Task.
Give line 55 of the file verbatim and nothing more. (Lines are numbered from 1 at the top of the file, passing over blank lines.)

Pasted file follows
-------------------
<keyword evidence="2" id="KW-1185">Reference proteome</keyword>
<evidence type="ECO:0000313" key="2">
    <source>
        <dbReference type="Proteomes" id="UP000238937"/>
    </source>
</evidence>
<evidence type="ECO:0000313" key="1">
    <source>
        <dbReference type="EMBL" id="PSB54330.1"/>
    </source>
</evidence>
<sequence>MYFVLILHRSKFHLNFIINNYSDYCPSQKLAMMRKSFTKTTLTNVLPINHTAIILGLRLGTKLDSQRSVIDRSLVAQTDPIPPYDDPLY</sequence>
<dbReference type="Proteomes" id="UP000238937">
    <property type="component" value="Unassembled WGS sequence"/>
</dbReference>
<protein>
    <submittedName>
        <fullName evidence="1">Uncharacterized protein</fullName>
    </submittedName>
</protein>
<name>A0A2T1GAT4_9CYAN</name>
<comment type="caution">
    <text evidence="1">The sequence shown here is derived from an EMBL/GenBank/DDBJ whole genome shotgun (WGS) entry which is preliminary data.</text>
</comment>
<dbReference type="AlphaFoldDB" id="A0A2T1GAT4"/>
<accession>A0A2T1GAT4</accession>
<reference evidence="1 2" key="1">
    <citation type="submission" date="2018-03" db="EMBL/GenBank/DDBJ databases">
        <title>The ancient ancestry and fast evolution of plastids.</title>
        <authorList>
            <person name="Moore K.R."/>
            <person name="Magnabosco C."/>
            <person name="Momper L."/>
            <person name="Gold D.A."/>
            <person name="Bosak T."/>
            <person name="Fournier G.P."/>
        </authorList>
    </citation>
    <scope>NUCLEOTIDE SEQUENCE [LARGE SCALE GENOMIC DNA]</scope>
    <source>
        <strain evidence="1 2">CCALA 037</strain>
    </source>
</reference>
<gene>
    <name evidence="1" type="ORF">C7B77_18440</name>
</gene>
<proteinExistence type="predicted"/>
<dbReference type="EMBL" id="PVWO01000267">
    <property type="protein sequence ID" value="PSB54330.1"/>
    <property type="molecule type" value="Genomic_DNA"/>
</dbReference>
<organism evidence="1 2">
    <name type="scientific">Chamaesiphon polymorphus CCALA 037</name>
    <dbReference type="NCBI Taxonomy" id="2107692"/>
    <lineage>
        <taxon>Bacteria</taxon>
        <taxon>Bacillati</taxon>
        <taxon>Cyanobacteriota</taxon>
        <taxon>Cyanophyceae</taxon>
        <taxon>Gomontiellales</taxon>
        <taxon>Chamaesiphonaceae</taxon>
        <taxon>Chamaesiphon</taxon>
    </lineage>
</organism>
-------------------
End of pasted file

    <lineage>